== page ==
If the terminals of the two voltage sources were situated opposite from one another, then one voltage source would contribute positive voltage and the other would contribute negative voltage. The voltage source that contributed negative voltage would be similar to charging a battery and the positive voltage contribution would be a discharging battery.
KVL also applies to circuits with multiple loops. Each loop must have its voltage sum equal to zero.
A complex circuit is made up of multiple devices and wires arranged in either series or parallel. These arrangements define the flow of current and the change in voltage with the following principles.
In a series circuit, the resistances are added to determine the equivalent resistance. Once you have a single equivalent resistance value, then you can determine the current flow through the circuit. The main concepts to understand are as follows:
(1) Current is constant through a series circuit and (2) resistances are summed to determine equivalent resistance.
• Voltage Drop: In the previous figure, the voltage drop is found through each resistor by taking the current flow and multiplying it by the resistance. As you can see the voltage drops add up to 120V in accordance with KVL and the voltage drop magnitude varies directly with the resistance level in accordance with Ohm’s law.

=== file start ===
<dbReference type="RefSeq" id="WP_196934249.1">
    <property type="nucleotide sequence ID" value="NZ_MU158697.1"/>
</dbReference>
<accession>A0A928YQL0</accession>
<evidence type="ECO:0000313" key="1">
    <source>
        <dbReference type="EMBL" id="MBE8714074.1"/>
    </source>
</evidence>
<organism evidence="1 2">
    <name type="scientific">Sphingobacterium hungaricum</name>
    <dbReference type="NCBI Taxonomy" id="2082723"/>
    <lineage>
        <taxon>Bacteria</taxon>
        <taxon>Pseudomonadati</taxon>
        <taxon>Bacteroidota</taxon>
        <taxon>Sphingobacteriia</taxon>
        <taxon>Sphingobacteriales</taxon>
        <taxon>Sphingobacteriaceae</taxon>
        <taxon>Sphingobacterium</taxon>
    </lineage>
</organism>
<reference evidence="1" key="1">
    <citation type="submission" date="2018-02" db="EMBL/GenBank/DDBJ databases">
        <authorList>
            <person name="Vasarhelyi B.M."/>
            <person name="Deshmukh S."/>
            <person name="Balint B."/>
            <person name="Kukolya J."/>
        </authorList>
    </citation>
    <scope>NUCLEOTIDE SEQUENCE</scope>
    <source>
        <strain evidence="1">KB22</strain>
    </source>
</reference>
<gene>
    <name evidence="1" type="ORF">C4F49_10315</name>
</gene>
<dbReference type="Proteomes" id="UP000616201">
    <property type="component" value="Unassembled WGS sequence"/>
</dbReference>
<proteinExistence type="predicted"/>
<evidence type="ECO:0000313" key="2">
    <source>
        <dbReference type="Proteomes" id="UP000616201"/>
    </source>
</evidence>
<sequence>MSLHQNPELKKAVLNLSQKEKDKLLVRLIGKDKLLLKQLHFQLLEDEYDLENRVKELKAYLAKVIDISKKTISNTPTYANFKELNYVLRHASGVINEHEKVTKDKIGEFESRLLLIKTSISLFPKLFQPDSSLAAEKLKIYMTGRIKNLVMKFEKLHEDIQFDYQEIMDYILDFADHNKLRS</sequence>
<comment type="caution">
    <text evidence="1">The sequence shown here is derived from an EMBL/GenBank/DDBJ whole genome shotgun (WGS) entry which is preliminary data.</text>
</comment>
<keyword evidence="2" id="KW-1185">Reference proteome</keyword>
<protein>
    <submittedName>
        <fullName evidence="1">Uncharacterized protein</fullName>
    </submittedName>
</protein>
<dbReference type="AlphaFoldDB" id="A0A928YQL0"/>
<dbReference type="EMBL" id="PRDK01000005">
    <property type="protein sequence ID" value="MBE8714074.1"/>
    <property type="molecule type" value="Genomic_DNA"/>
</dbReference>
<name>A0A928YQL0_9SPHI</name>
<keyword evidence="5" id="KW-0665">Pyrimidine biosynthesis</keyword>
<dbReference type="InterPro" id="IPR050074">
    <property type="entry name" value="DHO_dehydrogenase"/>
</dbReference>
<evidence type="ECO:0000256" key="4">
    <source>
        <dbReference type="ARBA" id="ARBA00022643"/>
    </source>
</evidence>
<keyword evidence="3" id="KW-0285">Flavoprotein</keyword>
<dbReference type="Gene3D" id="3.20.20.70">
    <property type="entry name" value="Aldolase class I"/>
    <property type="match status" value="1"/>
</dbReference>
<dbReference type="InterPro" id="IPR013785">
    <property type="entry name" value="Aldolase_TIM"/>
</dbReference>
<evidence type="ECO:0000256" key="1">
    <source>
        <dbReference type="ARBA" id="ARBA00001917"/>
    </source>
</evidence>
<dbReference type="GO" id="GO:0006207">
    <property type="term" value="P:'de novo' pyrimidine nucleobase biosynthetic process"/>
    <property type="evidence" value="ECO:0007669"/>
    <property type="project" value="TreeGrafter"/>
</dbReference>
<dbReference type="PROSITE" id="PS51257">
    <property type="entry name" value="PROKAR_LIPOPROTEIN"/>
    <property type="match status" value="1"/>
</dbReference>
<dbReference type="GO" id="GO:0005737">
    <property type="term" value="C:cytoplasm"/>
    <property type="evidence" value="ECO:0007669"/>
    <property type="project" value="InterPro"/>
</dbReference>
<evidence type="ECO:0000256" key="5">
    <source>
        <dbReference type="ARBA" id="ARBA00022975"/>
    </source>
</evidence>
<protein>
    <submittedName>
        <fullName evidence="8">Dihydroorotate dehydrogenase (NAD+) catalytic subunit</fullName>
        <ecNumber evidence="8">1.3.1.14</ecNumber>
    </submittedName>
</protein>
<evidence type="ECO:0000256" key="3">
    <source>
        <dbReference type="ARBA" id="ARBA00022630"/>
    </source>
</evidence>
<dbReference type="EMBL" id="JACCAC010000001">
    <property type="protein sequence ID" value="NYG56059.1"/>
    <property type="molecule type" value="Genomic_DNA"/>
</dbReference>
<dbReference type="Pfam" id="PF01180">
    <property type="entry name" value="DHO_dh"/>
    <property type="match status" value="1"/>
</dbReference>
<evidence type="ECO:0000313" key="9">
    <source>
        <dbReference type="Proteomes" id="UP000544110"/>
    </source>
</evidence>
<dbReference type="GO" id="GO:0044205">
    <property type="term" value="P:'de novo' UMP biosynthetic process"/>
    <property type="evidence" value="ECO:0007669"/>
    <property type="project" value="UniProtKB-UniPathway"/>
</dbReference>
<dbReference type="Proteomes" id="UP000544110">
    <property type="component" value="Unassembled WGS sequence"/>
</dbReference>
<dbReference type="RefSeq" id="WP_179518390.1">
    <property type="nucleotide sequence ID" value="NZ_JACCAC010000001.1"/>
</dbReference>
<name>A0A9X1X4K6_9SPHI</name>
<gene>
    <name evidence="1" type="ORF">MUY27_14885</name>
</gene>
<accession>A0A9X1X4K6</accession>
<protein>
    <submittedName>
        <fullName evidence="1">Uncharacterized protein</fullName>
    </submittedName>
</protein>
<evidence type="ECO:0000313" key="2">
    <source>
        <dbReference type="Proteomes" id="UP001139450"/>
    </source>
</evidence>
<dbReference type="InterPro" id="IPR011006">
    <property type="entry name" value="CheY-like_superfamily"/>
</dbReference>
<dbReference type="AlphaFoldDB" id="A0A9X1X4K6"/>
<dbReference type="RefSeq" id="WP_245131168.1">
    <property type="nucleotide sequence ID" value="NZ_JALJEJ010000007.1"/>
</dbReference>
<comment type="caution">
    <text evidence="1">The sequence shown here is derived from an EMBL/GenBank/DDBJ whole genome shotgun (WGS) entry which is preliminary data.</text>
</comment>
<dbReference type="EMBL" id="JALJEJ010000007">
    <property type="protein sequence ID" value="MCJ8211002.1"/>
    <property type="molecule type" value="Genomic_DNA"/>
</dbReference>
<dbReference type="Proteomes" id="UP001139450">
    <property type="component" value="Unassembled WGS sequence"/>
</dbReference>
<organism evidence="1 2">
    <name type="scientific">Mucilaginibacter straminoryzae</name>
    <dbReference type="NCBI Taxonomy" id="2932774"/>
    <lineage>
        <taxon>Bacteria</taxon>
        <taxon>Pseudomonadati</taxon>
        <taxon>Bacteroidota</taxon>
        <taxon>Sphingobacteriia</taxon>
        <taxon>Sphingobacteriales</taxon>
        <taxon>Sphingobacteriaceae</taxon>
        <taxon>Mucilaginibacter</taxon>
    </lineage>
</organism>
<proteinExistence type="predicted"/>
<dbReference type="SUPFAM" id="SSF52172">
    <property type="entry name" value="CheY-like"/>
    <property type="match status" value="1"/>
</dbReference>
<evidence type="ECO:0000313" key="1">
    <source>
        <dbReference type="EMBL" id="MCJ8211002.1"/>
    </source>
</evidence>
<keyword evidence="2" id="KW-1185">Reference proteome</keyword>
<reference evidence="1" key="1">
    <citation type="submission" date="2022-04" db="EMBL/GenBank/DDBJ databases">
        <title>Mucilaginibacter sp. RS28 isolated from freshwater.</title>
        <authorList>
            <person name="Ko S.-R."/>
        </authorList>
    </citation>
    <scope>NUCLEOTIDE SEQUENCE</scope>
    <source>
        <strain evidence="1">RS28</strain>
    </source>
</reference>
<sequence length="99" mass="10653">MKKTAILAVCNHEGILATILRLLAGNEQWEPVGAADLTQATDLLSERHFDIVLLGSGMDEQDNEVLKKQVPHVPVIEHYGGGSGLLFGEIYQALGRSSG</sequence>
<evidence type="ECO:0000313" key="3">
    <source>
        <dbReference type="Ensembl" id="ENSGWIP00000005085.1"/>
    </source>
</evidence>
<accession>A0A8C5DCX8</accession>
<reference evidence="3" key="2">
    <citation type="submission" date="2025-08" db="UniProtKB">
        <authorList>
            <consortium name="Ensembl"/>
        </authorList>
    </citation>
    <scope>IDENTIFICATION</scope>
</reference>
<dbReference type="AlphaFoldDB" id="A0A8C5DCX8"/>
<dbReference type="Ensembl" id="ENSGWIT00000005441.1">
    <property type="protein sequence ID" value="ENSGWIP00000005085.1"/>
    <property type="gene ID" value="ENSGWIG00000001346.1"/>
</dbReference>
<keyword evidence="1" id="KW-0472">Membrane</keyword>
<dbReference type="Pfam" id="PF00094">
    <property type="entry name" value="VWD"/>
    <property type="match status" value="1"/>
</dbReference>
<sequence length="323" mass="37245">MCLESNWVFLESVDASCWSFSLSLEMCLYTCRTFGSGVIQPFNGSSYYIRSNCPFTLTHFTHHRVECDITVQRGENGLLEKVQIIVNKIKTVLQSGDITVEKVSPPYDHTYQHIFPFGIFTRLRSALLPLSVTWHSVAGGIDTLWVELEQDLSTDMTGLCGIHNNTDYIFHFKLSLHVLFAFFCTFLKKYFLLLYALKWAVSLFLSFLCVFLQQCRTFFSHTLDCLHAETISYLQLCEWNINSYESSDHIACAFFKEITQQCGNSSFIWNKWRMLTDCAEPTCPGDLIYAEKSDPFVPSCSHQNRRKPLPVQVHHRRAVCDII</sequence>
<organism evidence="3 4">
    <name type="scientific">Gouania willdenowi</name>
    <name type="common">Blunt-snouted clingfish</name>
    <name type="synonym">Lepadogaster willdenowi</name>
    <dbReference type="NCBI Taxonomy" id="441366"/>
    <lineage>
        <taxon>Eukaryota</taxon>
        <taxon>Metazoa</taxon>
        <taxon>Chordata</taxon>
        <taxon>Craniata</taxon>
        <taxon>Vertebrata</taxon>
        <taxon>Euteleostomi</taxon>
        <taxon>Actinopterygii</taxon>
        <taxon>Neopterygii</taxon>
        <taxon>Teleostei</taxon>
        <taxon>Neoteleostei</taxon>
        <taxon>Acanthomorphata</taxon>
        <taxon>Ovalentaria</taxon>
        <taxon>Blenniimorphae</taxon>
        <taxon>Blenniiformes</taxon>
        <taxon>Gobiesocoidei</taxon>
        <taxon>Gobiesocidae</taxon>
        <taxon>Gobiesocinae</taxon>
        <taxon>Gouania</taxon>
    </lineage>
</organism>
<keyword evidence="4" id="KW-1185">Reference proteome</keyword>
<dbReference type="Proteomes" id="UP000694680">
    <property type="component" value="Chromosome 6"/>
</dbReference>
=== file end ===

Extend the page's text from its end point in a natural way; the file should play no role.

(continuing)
• Power Consumption: In the previous figure, the power consumption is found through each resistor by taking the current flow and multiplying it by the voltage drop.
Alternating current is most commonly used on the PE exam and in most power applications. Alternating current describes the alternating directions of flow in a circuit. Current quickly alternates flow direction from positive to negative many times a second. In the figure below, positive current is shown flowing in a clockwise direction in the figure on the right and this flow direction corresponds to the positive portions of the graph on the left.
In this second figure, negative current is shown flowing in a counter-clockwise direction. The current flow in the figure on the right corresponds to the negative portions of the graph on the left.